When the Yugoslav delegation visited Kumanovo Air Base, where the final round of the table was held on Tuesday, German Foreign Minister Joschka Fischer said in Cologne that G8 ministers had abandoned a condition that prevents Yugoslavia from adopting the agreement. The main provisions of the agreement should allow troops from the Federal Republic of Yugoslavia not to enter, return and be in Kosovo without the agreement of the commander of KFOR. KFOR controlled and supervised the Kosovo-Montenegro border, in accordance with the Military Technical Agreement and the annex of this agreement (attached map). The map of 9 June 1999 showed the border with Kosovo and a 5 km buffer zone. If states do not enter the territory of Kosovo, or kFOR has controlled and controlled the border means that this line and territory is defined on the NATO/KFOR map, which is fully compatible with the 1974-1988-1999-2008 and 2016 administrative line. While the authorities of Montenegro, did not have access to this area of 5 km inside the territory of Montenegro, during this period the citizens of Kosovo, entered the territory, remained and moved in the area unhindered by the authorities of Montenegro. The citizens of Kosovo also used this area for grazing. Some of them have also developed several businesses, improvised fuel pumps, cigarette smuggling and coffee. In 2004, action by KFOR and the Kosovo police was undertaken, where citizens were removed from the area. The makeshift shops were removed, a lot of oil, coffee and cigarettes were confiscated, pipes were removed, with which fuel was smuggled into the village of Novo Selo. After the Kosovo war, the Kosovo police were first and foremost the sole authority responsible for monitoring and monitoring Kosovo`s borders. With the establishment of the Kosovo Police Service, which is now the Kosovo Police Force, with the strengthening and strengthening of its capacity, it began to control and monitor Kosovo`s borders with KFOR through joint patrols. The border between 1974 and 1988 until today, in August 2016 with Montenegro, Kosovo police, began to monitor and monitor with KFOR since 2001.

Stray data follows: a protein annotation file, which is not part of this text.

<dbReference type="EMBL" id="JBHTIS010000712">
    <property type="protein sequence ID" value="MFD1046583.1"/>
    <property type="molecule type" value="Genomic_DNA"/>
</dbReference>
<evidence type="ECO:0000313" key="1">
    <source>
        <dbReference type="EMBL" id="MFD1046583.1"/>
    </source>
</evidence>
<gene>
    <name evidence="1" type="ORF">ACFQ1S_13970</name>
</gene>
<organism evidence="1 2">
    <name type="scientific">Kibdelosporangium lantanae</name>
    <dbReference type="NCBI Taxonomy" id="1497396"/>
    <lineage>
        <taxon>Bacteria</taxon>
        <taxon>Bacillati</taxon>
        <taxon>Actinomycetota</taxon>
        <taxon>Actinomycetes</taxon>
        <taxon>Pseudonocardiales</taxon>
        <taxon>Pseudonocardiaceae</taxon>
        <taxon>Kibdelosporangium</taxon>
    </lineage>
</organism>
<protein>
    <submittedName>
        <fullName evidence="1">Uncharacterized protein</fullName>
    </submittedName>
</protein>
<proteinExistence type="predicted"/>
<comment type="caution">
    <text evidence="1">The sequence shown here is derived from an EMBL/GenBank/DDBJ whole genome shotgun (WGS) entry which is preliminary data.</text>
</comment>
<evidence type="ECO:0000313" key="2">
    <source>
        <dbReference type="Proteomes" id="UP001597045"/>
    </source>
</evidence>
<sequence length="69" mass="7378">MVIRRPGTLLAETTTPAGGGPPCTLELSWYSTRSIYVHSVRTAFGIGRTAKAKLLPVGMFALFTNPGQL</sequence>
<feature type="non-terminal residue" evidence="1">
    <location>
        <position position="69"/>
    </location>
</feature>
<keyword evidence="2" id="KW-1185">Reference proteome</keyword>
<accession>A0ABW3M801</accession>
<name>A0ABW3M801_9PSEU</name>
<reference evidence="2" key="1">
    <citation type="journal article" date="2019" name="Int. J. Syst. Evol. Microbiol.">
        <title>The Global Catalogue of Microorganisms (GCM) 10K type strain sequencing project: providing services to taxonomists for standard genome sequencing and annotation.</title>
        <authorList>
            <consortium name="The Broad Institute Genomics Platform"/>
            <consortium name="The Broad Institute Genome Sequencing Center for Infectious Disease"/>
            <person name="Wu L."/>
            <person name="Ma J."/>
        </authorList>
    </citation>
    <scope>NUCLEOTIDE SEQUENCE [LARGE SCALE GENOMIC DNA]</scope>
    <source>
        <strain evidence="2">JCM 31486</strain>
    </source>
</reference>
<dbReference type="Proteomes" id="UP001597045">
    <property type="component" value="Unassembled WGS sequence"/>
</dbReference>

To this end, the map of the Ahtisaari agreement, attached to this article, is transmitted. With the creation of a legal infrastructure for borders, the law on border controls and the promotion of cooperation with border police in neighbouring countries and the signing of police cooperation agreements, KFOR began transferring control and control powers to Kosovo`s police forces after the removal of the air safety zone and soil safety in 2008. This transfer of responsibilities is done by mutual agreement between KFOR and the Government of Kosovo and EULEX, as they have estimated the human and technical capacity of the Kosovo police to assume this responsibility, and the agreement transposes the border/border within the framework of the KFOR military technical agreement: – on 03 September 2011, the Kosovo police entrusted control and surveillance of the border to Montenegro.